What is Loan to Value?
The Loan to Value Ratio (LTV) describes the relationship between a loan amount and the appraised fair value of the asset securing the loan, e.g. property, home, automobile.
Table of Contents
- How to Calculate Loan to Value Ratio (Step-by-Step)
- Loan to Value Ratio Formula
- How to Interpret Loan to Value (High vs. Low LTV Ratio)
- Loan to Value Calculator — Excel Template
- Step 1. Home Mortgage Loan Assumptions
- Step 2. Loan to Value Calculation and Ratio Analysis
- Combined Loan To Value Calculation (CLTV)
- How to Reduce LTV Ratio: Credit Risk Mitigation Methods
How to Calculate Loan to Value Ratio (Step-by-Step)
Lenders often compare the total dollar value of their loan to what the borrower is contributing, which is the value of the property securing the loan.
The loan to value ratio (LTV) measures the relationship between two factors:
- Secured Loan Amount
- Value of Purchased Asset
The loan to value ratio (LTV) is a metric frequently calculated by financial institutions and lenders to measure credit risk, particularly when considering mortgage applications.
The loan to value ratio can be calculated by dividing the loan amount by the appraised property value.
Loan to Value Ratio Formula
The formula for calculating the loan to value ratio (LTV) is as follows.
Since the LTV is often expressed as a percentage, the resulting figure should then be multiplied by 100.
Lenders use the LTV ratio as part of the underwriting process to gauge the amount of risk undertaken if the loan is approved.
How to Interpret Loan to Value (High vs. Low LTV Ratio)
Higher loan-to-value (LTV) ratios tend to be perceived as riskier financing arrangements by most lenders.
- High LTV → More Credit Risk + Higher Interest Rate
- Low LTV → Less Credit Risk + Lower Interest Rate
In the context of real estate mortgages, the LTV can determine the necessary down-payment, the total amount of credit extended, terms of the loan, and more (e.g. insurance policy).
Therefore, a higher LTV can negatively affect the borrower in several ways, such as:
- Higher Interest Rates
- Higher Monthly Payments
- Private Mortgage Insurance (PMI)
- Less Equity in Property (i.e. Smaller-Sized Down Payment)
Typically, banks and lending institutions view an LTV of 80% or less as favorable and are far more likely to offer favorable terms in such cases, i.e. lower interest rates.
Loan to Value Calculator — Excel Template
We’ll now move to a modeling exercise, which you can access by filling out the form below.
Step 1. Home Mortgage Loan Assumptions
Suppose you have decided to purchase a home currently worth $400,000 in the market based on a recent appraisal.
Since you do not have enough cash on hand to purchase the house all by yourself, you resort to getting assistance from a bank that offers to provide 80% of the total purchase price, i.e. $320,000.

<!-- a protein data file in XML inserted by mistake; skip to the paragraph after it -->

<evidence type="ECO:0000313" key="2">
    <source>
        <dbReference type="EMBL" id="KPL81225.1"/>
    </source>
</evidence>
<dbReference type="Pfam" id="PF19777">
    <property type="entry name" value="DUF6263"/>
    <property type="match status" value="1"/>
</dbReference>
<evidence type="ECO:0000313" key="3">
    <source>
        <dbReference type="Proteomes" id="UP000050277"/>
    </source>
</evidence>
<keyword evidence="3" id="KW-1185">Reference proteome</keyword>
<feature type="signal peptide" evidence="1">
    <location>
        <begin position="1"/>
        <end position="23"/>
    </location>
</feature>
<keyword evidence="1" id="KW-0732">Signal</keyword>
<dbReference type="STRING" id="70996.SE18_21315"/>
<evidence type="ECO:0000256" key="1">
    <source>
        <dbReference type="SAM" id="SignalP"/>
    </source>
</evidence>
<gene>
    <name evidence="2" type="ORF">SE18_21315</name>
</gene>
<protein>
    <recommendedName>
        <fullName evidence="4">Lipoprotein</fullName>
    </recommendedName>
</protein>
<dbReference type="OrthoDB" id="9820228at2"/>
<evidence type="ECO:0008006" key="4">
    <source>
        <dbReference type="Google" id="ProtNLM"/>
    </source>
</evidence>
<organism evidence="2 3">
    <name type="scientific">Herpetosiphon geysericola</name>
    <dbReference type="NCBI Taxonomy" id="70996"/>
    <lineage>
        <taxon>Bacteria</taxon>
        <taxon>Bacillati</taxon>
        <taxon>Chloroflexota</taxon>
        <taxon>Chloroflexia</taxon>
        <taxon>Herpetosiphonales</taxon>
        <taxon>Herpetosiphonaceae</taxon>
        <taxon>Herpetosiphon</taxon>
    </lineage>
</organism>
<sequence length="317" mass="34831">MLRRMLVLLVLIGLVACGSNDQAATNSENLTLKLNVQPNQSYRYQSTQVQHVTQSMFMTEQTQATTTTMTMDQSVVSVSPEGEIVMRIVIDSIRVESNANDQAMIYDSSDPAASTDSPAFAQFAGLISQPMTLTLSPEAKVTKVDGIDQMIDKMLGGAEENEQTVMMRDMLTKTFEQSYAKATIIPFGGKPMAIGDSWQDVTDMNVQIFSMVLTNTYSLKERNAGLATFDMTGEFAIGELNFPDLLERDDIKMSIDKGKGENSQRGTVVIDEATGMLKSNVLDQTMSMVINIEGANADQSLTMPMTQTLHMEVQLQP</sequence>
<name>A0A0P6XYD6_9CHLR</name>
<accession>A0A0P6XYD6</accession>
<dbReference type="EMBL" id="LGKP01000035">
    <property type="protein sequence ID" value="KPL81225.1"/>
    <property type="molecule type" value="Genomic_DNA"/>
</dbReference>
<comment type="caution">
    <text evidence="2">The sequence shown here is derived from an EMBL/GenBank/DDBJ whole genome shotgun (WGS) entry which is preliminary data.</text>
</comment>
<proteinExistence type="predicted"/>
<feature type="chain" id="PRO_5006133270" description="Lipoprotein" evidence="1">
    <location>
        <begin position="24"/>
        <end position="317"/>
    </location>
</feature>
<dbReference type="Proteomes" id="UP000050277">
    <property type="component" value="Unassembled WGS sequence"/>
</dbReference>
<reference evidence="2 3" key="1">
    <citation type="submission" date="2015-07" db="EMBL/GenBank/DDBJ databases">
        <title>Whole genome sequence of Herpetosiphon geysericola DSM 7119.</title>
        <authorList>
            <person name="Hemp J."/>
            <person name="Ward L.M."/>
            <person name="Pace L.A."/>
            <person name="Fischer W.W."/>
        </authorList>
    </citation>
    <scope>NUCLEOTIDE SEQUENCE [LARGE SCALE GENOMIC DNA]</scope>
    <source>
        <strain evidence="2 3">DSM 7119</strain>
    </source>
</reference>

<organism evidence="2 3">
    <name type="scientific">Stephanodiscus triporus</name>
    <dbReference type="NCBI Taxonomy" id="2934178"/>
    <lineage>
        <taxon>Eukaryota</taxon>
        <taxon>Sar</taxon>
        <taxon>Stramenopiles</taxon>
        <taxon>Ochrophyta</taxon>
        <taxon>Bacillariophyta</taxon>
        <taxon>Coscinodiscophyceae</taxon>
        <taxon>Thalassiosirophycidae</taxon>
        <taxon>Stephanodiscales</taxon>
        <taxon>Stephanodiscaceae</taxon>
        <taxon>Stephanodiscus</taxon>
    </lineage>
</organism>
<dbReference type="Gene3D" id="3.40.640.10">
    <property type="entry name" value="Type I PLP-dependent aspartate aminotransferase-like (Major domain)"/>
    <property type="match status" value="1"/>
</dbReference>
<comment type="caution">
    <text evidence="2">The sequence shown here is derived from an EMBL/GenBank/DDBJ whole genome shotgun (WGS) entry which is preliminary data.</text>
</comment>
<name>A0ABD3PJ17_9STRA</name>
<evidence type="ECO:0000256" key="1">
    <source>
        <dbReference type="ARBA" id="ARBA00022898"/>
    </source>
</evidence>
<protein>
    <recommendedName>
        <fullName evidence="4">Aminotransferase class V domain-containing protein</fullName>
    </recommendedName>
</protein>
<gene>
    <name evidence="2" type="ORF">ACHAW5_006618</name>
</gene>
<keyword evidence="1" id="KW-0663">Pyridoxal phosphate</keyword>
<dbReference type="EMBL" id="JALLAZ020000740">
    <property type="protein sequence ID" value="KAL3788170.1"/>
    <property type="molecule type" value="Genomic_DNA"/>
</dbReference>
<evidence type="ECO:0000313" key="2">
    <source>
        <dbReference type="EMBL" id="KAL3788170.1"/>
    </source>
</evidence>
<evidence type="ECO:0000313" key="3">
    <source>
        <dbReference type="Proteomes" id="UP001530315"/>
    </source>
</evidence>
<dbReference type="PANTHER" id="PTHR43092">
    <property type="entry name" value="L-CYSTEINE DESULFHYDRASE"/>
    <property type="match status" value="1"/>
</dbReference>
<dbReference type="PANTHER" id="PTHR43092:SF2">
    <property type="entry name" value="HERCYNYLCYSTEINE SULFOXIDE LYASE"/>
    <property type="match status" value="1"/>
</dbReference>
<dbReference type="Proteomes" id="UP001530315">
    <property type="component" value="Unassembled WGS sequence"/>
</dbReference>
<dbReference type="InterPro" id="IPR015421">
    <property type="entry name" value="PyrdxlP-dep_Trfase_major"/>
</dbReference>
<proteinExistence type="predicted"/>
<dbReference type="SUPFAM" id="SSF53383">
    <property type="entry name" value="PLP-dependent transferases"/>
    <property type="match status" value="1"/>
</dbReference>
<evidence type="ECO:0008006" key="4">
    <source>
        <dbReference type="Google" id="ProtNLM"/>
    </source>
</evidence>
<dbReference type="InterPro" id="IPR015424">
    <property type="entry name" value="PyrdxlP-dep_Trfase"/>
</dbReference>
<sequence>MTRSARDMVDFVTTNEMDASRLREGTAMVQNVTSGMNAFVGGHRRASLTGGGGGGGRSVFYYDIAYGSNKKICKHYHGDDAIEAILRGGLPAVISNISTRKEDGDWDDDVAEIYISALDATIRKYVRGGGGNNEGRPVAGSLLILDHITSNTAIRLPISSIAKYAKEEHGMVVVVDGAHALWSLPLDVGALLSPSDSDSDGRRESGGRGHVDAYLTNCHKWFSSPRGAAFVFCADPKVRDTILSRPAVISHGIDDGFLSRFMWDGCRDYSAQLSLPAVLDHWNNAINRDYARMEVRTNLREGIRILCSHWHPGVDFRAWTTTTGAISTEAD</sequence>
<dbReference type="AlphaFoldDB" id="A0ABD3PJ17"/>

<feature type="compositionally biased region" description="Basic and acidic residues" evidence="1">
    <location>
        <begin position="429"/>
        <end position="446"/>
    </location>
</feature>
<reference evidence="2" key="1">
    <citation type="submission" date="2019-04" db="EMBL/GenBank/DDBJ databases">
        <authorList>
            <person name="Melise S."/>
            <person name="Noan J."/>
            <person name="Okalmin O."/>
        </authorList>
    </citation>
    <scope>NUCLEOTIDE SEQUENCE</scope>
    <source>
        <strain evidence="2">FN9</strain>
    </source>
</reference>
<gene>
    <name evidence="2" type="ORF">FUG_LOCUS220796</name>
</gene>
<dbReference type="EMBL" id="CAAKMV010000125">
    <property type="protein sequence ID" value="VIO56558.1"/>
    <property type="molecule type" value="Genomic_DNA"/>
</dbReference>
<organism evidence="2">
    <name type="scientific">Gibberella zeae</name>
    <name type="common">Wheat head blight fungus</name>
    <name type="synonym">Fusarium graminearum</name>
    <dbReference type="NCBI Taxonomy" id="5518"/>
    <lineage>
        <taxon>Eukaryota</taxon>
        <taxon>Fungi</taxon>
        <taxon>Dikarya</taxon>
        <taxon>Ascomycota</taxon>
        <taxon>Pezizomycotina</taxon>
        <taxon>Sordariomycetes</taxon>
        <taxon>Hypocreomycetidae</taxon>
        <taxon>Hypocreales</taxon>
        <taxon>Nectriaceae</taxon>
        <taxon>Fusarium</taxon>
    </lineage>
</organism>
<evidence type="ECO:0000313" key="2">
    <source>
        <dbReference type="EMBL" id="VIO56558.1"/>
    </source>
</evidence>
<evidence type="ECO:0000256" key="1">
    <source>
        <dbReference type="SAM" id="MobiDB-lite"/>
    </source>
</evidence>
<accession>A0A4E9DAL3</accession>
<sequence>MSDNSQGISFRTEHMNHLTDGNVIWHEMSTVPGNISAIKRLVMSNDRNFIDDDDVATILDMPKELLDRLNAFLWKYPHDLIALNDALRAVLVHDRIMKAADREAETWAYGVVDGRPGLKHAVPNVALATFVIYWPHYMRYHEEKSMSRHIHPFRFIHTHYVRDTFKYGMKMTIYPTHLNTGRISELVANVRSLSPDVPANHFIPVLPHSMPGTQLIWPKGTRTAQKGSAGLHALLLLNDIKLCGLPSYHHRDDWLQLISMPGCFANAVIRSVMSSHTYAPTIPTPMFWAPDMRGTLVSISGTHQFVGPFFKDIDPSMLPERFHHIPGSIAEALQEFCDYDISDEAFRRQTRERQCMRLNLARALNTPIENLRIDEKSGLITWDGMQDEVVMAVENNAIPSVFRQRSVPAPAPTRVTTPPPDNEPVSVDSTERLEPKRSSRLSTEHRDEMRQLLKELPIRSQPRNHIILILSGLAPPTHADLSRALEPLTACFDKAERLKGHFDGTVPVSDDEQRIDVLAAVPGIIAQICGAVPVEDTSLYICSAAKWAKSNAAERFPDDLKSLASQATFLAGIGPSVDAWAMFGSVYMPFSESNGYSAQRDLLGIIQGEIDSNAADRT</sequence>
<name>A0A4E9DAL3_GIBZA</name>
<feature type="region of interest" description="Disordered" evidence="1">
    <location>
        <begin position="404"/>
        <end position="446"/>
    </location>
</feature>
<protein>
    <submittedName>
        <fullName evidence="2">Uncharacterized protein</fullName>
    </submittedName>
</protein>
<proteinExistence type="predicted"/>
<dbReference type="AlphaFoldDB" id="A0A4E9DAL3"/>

The remaining 20% must be paid out of your pocket.
- Mortgage Loan = $320,000
- Down Payment = $80,000
Step 2. Loan to Value Calculation and Ratio Analysis
The loan to value (LTV) ratio is 80%, where the bank is providing a mortgage loan of $320,000 while $80,000 is your responsibility.
- Loan to Value (LTV) Ratio = $320,000 / $400,000
- LTV Ratio = 80%
Combined Loan To Value Calculation (CLTV)
The combined loan to value (CLTV) measures two mortgages combined against the appraised property value.
For instance, let’s assume that you already have a mortgage but have decided to apply for another.
The lender will evaluate the combined LTV (CLTV), which factors in the following:
- Outstanding Loan Balance on the 1st Mortgage
- Newly Proposed 2nd Mortgage
If the current outstanding loan balance is $240,000 on a recently appraised home at $500,000, but now you want to borrow an additional $20,000 in a home equity loan for backyard renovations, the CLTV formula is as follows.
- Combined Loan To Value (CLTV) = ($240,000 + $20,000) / $500,000
- CLTV = 52%
How to Reduce LTV Ratio: Credit Risk Mitigation Methods
In reality, there is no quick-and-easy method to reduce the LTV ratio, as the process can be time-consuming and require some patience.
One option is to spend more on the down payment before taking out the loan; however, not every homebuyer (or borrower) has this option.
For those who cannot increase the down payment, the best course of action could be to consider waiting to grow your savings and purchase a more affordable home or car with a lower price tag.
While not ideal, the compromise can pay off in the long run — so when the time comes, you can make a larger down payment and own more equity in the property.
Generally, the lower your LTV, the better off you’ll be over the long-term in terms of interest rates and lending terms.
Another consideration is to get your property re-appraised, especially if there is reason to believe that the property value might have risen over the years (e.g. neighboring properties have also increased in value).
If so, refinancing or taking out a home equity loan can become easier.
- Refinancing can be negotiated at a lower interest rate since LTV is based on the appraised value rather than the original purchase price.
- Home equity loans are borrowings against the equity on the property, which is beneficial for the borrower if the home’s value has been re-valued at a higher value.